When many of us went to college, we ate a lot of mac and cheese and sat around on used furniture, Minor says. “It was a rite of passage to sacrifice during college for the payoff of getting the degree and a full‐time job. But today, students want it now — the smartphone, the 60‐inch plasma TV, the high‐end furnishings.”

students sit in the parlor of Johnston Hall

Social areas such as the parlor in Johnston Hall were considered an adequate home base for students. Photo courtesy of MU Archives c:1/81/1.

The good life comes at a price. Minor projects a 4 percent annual increase in housing costs until the planned construction wraps up in 2020, then 3 percent increases. That compares favorably with peer institutions’ increases during the past decade. He says Nebraska’s rates went up 5.5 percent, Colorado 6.1 percent, Kentucky 7.1 percent and Alabama 8 percent. “So, yes, our rates are going up 4 percent, but we don’t have people calling and complaining about the cost of housing. What they’re calling about is, ‘Why can’t my child live on campus?’ ”

Minor and his staff keep close tabs on students’ desires. All residence halls have wireless Internet access, of course, and students can even arrange to receive a text message when their laundry cycle has ended. But it’s a balancing act, Minor says. “The Rolling Stones said it best, ‘You can’t always get what you want,’ but sometimes you get what you need.” What do students need to grow?

two male students hanging out in residence hall room

Today’s residence hall rooms reflect a variety of occupants’ styles. Suite‐style living in Dogwood Hall attracted Chad Phillips and Jonathan Hamacker. Photo by Rachel Coward.

Living and Learning

female student in residence hall room with purple walls

Custom wall color is available such as in the Johnston Hall room of Lauren Viets. Photo by Rachel Coward.

Although providing beds is still a critical role for residence halls, administrators also include learning along with the living. Lesson No. 1 is how to get along with others. When speaking with families of incoming freshmen, Minor breaks it to them that single rooms are for upperclassmen. About 97 percent of freshmen had their own room at home, and about 60 percent had their own bathroom. He tells parents that learning to share a space will be a new and valuable experience for their children. “They’ll be learning to compromise, negotiate differences and deal with people who are annoying to you — I joke that it’s good practice for marriage,” Minor says. “But it’s also about how to be part of a larger community. We’re preparing our students to be active, engaged citizens and giving them practice doing that in residence halls.”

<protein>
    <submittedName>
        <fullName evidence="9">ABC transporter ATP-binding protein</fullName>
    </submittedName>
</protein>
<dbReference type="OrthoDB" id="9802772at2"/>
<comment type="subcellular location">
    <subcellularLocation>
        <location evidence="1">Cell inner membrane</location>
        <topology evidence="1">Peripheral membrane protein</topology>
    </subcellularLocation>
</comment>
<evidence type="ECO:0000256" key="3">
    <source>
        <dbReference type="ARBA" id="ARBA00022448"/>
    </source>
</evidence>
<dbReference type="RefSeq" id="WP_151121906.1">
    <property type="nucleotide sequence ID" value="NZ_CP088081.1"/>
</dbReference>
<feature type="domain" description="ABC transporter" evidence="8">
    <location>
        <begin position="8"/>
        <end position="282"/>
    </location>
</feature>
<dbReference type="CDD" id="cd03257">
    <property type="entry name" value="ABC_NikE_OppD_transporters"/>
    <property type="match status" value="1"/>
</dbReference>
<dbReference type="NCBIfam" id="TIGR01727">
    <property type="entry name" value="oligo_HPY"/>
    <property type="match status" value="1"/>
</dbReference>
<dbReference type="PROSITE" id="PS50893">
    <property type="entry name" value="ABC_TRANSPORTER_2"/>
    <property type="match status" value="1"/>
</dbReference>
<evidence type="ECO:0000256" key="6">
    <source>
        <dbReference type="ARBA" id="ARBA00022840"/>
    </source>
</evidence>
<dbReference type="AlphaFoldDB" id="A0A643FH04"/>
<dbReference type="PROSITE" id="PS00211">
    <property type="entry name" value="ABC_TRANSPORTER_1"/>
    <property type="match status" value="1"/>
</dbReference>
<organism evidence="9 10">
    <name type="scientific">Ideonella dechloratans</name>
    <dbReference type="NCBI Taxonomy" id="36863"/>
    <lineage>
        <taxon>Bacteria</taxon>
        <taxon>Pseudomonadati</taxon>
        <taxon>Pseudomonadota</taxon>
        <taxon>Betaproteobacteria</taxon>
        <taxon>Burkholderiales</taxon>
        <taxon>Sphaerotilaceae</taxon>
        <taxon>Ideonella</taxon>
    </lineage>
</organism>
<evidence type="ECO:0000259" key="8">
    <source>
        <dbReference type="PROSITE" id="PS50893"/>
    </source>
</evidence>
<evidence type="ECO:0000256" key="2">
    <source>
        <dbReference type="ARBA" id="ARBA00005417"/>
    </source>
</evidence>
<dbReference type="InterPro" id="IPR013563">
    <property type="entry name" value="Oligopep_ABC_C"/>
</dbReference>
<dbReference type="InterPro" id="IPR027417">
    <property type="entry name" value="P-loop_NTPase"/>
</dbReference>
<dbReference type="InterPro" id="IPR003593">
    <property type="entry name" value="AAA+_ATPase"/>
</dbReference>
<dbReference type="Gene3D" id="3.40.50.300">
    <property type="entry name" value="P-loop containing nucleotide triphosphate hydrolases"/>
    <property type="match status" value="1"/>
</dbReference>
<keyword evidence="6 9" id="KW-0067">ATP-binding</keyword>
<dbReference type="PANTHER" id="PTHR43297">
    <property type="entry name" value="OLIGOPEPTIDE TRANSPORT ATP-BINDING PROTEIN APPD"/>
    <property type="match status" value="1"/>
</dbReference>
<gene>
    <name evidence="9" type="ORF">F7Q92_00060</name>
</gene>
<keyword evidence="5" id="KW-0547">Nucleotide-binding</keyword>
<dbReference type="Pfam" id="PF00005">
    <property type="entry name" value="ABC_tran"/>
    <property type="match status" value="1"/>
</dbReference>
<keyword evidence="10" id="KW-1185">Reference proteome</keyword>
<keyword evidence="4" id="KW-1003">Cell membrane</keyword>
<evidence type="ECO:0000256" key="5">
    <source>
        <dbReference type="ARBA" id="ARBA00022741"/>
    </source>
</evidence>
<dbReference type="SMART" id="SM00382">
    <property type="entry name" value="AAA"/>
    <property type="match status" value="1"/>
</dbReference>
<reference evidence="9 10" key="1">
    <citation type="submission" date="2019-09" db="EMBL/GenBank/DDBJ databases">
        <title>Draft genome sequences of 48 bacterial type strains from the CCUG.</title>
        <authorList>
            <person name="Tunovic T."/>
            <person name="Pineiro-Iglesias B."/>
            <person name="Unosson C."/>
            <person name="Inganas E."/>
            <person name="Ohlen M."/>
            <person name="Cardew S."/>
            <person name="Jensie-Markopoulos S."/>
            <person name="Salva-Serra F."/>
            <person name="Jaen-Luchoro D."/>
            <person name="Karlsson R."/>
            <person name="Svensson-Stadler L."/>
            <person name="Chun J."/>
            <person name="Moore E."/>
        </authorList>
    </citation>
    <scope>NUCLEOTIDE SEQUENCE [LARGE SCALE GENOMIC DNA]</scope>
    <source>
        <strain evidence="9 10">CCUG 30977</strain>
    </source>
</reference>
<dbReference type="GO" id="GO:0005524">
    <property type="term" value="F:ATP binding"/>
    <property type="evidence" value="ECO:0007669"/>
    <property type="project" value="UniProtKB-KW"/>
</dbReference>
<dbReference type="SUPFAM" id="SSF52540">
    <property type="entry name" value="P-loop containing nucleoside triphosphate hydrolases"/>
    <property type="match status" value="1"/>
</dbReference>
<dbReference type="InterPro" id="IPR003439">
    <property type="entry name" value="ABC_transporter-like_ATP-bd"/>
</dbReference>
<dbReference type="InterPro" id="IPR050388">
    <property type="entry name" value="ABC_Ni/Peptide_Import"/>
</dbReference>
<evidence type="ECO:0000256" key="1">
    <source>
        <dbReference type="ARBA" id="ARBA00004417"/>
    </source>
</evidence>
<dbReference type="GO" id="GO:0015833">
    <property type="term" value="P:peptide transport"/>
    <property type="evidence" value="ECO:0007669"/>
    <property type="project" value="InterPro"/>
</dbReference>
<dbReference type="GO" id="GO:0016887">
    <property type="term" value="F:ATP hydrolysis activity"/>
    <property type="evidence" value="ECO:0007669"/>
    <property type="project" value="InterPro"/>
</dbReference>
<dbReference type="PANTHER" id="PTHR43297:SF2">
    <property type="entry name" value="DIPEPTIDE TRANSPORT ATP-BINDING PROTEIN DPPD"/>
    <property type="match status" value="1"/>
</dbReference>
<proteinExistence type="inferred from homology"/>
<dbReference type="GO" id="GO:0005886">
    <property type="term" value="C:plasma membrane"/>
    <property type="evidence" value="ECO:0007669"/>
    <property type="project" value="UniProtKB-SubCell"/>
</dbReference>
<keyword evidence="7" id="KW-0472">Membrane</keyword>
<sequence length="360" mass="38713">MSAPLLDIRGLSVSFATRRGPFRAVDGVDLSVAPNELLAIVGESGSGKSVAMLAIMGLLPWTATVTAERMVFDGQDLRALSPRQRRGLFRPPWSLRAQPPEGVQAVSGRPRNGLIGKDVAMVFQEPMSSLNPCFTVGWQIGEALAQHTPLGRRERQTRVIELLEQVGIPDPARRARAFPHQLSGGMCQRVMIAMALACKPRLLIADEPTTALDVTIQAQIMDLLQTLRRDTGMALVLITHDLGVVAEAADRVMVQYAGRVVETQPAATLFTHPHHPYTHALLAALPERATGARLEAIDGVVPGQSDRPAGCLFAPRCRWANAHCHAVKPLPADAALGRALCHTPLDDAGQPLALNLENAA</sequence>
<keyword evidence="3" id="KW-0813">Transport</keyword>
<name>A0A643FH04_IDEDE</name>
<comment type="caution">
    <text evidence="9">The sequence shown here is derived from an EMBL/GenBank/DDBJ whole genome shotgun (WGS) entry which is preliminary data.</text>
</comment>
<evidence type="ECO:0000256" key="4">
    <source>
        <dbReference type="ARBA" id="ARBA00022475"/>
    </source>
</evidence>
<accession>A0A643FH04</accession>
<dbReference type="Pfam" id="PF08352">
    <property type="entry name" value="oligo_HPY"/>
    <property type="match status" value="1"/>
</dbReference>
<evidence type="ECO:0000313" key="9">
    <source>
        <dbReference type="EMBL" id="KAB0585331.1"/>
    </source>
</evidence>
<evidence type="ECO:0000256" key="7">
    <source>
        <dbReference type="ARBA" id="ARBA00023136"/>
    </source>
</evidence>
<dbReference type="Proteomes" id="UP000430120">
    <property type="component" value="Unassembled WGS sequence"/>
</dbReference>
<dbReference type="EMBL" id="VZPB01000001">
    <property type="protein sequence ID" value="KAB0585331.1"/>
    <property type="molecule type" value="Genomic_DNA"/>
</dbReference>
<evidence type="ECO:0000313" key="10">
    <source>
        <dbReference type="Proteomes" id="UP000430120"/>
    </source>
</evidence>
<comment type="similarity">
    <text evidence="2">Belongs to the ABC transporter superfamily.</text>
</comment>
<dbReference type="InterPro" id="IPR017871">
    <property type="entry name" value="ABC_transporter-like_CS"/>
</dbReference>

four female students in residence hall room

Community is encouraged in halls such as College Avenue where, from left, Julia Boudreau, Janee Harrell, India Wells and Jordan Tatman gather. Photo by Rachel Coward.

In recent years, residence hall living and academics have been linked, Minor says. For instance, students can live in the same hallway with others sharing their academic major, an arrangement that puts like‐minded colleagues close by. Other groups of students form around broader themes, such as leadership, or people and culture. The groupings create a sense of community and make it easier to collaborate on studies and projects. The residence halls are designed not only with places for small groups to gather but also regular classrooms. More than 100 sections of various courses meet in these classrooms each year.

What Remains

Residence halls might look fancier than alumni recall, Minor says. But some things haven’t changed. Most alumni think fondly of their time in residence halls. “They enjoy remembering the shenanigans, friends, activities. What hasn’t changed is the sense of friendship and community and camaraderie that alumni experienced back in their Spartan residence halls. Students are still meeting each other, forming relationships. Those things are still going on. They are timeless.”

More: Mark Twain Hall Gets a Redo

Correction: This story was revised to reflect the Residential Life Master Plan’s options for renovating and replacing residence halls.